Melvin gives credit to Gillick

RYAN PYETTE, QMI Agency

, Last Updated: 6:57 PM ET

The rise of the Milwaukee Brewers has roots in an aspiring pitcher trying to kick-start his career at Labatt Park.

Forty years ago, Chatham's Doug Melvin drove to London, Ont., with a live arm, some Fergie Jenkins-fueled hometown inspiration and a chance to impress a scout named Ken Beardsley.

It was a tryout for the Pittsburgh Pirates, said Melvin, currently serving as the Brewers' general manager, and I spent two years playing minor-pro ball in their organization before I was let go by a man named Murray Cook. He was a Canadian, too, and I didn't understand how he could release another Canadian.

That setback led Melvin to a throwing session in front of Cloyd Boyer and Pat Gillick, then with the New York Yankees. Gillick later became GM of the Toronto Blue Jays and one of the most influential figures in Canadian baseball history.

I probably wouldn't have been in baseball anymore if Pat wouldn't have taken 10-15 minutes to watch me throw on the sidlelines, said Melvin, who will be inducted into the Canadian Baseball Hall of Fame June 23 in St. Marys, Ont., along with Rusty Staub, Rheal Cormier and the Canadian senior men's baseball team that won gold at the Pan Am Games in Mexico three months ago. I was able to play a few more years in the Yankees system. Then, Pat went to Toronto and he was pretty on the ball, trying to raid the Yankees' farm system.

The success he and Gord Ash (now Melvin's assistant) had, my mindset started focusing on the scouting and player development. Pat's always been an inspiration for any general manager in the game. He values everybody's job. You have to respect the position they're in.

The 59-year-old Melvin never forgot those lessons.

He valued the contribution of the smallest part-time scout even while running the Texas Rangers (1994-2001) and signing Alex Rodriguez to one of sport's most famous contracts 10 years for $252 million.

Armed with the advice of Gillick and Roland Hemond in Baltimore, he got the Rangers into the playoffs for the first time in 25 years, then repeated the feat in resurgent Milwaukee.

He also looks out for fellow Canadians.

I always felt in Canada, you looked for players that were given an opportunity because they were underdog, he said. We have Brock Kjeldgaard, Nick Bucci, Taylor Green, Gord Ash is my assistant.

(Reliever) John Axford saved 46 games for us last year.

I had to get rid of saying 'eh', but I don't think people viewed you as a Canadian and thought you didn't know anything about baseball. I'm trying to take care of as many Canadians as I can.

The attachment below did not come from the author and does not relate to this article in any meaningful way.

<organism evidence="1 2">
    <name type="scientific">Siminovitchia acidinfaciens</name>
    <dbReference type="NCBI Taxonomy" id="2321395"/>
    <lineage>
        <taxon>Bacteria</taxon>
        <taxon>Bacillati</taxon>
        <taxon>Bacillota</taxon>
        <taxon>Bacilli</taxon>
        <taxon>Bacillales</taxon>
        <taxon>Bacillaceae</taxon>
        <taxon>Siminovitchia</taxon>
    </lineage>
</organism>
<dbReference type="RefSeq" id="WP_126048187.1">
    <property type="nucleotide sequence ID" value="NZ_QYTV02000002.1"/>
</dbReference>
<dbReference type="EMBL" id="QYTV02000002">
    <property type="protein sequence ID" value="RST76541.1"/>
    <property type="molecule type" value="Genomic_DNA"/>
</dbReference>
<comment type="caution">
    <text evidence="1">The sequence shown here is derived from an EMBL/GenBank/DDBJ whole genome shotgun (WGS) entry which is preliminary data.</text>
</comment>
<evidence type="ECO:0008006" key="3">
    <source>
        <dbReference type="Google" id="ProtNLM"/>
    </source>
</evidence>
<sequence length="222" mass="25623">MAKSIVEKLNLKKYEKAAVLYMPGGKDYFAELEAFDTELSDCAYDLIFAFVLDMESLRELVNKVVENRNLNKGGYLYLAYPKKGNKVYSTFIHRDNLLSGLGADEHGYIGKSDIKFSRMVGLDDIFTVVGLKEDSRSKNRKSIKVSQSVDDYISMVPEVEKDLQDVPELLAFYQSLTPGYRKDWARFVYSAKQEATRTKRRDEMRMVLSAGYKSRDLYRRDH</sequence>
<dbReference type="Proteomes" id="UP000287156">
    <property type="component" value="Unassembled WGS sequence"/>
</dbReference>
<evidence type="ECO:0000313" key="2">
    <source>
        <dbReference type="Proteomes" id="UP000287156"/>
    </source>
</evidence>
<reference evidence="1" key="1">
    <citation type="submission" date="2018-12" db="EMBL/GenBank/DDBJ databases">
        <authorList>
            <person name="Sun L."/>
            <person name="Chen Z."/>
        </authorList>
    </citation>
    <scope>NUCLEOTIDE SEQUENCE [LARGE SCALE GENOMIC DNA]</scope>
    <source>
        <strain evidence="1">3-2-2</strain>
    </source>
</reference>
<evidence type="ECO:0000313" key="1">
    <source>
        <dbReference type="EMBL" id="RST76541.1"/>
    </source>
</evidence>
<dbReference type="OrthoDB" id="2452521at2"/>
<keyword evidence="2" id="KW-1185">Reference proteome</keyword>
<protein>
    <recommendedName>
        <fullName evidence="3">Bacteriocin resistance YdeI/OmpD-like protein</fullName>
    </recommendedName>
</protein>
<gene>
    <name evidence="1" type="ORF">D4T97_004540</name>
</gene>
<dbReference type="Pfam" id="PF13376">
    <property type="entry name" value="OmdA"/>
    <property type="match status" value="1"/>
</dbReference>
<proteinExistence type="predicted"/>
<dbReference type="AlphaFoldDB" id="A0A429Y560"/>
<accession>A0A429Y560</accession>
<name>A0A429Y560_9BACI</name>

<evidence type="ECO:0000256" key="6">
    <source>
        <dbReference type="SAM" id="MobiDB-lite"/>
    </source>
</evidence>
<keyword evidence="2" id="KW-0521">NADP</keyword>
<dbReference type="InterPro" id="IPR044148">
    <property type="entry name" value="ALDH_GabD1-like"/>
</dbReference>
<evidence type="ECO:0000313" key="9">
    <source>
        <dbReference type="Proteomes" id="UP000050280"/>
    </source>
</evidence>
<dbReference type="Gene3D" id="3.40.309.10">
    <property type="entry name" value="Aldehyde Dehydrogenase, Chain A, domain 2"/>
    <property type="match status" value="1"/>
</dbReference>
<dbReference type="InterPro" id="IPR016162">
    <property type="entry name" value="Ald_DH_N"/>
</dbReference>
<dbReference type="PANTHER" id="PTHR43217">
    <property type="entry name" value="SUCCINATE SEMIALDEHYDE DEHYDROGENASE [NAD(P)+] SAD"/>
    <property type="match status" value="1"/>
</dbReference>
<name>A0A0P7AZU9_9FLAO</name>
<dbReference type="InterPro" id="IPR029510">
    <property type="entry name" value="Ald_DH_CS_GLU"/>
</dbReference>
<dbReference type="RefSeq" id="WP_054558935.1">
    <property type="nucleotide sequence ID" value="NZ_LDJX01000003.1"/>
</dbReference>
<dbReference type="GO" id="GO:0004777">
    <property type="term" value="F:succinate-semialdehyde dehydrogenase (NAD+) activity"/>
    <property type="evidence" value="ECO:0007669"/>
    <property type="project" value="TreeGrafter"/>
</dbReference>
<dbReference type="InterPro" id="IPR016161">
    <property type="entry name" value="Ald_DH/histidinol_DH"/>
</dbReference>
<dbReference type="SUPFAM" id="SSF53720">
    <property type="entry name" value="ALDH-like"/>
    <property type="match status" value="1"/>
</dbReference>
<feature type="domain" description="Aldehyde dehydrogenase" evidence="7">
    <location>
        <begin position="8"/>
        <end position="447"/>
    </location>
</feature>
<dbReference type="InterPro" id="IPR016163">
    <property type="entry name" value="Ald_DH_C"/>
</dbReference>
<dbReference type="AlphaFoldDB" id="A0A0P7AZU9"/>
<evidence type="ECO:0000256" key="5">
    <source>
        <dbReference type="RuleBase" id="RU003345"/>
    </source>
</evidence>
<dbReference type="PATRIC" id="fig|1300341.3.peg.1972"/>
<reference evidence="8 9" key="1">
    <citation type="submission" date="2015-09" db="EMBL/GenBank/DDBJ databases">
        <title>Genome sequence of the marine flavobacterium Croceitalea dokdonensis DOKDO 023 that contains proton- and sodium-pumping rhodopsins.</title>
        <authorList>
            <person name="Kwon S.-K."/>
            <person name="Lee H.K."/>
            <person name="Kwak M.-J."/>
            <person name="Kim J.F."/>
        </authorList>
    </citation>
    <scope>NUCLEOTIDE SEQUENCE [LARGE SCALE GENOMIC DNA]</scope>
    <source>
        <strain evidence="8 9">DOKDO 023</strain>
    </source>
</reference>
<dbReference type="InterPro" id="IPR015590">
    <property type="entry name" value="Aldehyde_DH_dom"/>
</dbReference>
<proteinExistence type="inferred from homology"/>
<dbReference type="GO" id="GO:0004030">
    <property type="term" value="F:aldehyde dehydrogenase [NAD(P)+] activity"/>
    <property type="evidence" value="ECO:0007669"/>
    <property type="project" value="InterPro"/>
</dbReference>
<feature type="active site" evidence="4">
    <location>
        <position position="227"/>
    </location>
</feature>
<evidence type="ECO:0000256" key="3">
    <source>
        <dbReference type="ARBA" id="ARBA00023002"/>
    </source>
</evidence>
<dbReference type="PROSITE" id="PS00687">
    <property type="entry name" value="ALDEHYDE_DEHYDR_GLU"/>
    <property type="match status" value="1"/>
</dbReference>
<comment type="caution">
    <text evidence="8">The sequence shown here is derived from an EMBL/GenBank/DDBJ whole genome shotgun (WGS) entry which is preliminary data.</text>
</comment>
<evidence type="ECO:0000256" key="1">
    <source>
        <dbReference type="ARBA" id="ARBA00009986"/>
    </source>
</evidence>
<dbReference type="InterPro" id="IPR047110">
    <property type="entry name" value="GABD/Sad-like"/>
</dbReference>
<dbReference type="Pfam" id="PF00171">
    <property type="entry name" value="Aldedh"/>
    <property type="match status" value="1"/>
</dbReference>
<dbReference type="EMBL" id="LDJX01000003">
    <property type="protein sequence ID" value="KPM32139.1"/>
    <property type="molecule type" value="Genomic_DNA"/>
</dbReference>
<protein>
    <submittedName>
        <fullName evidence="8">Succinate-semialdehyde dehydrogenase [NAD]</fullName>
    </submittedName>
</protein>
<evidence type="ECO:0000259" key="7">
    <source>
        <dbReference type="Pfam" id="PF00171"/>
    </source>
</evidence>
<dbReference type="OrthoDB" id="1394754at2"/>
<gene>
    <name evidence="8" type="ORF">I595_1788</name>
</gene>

Look back at those Blue Jays (World Series) teams, the Expos teams, Rusty Staub. That's what helped the game grow.

Melvin is a veteran hand in the game now. He is looking to help young front office hopefuls Canadian or not enjoy the same run he has in baseball.

If, at some point, you can have a mentor, that's the biggest thing, he said. There's always a player that teaches a younger player how to do the right things on the field.

It's the same in the front office. The game's a little bit different. There are a lot of young people in the game but they hang around too many times with other young people. It's good to gravitate towards the people with experience. I always gravitated. I don't have a college degree. You can manage by story-telling, which is why I think baseball is the best business.

There's stories like Staub, whose name helped build the game in Quebec and he travelled around the country talking about it.

I'll always have the little 'Mtl' as a piece of my heart, Staub said.

Cormier also pitched for the Expos during his 16-year career.

To me, it was a real privilege and blessing to pitch in Montreal, the Moncton, N.B., native said. The whole ordeal of playing on home turf was exciting.

Canadian ball players are, in general, great athletes coming from hockey backgrounds. You pick up a ball, it becomes a game of fun, and when you get to the highest level, it never changes.

Neither does the taste of international success on the diamond. Ernie Whitt, manager of the Canadian team that won at the Pan Ams last year, can attest.

The biggest thing on that is it was the fact (the players) came together as a team, he said. We had a pretty good mix of veterans and youth like Shawn Hill, who kind of took these younger players under his wing and told them how Canadian baseball is supposed to be played.

It all came together. I've been doing this 13 years and we've always been on the side podium listening to someone else's national anthem.

Two other countries looking up at us was a very proud moment for those kids. A lot of them will never make the big leagues and this was their World Series.

ryan.pyette@sunmedia.ca

twitter.com/RyanAtLFPress


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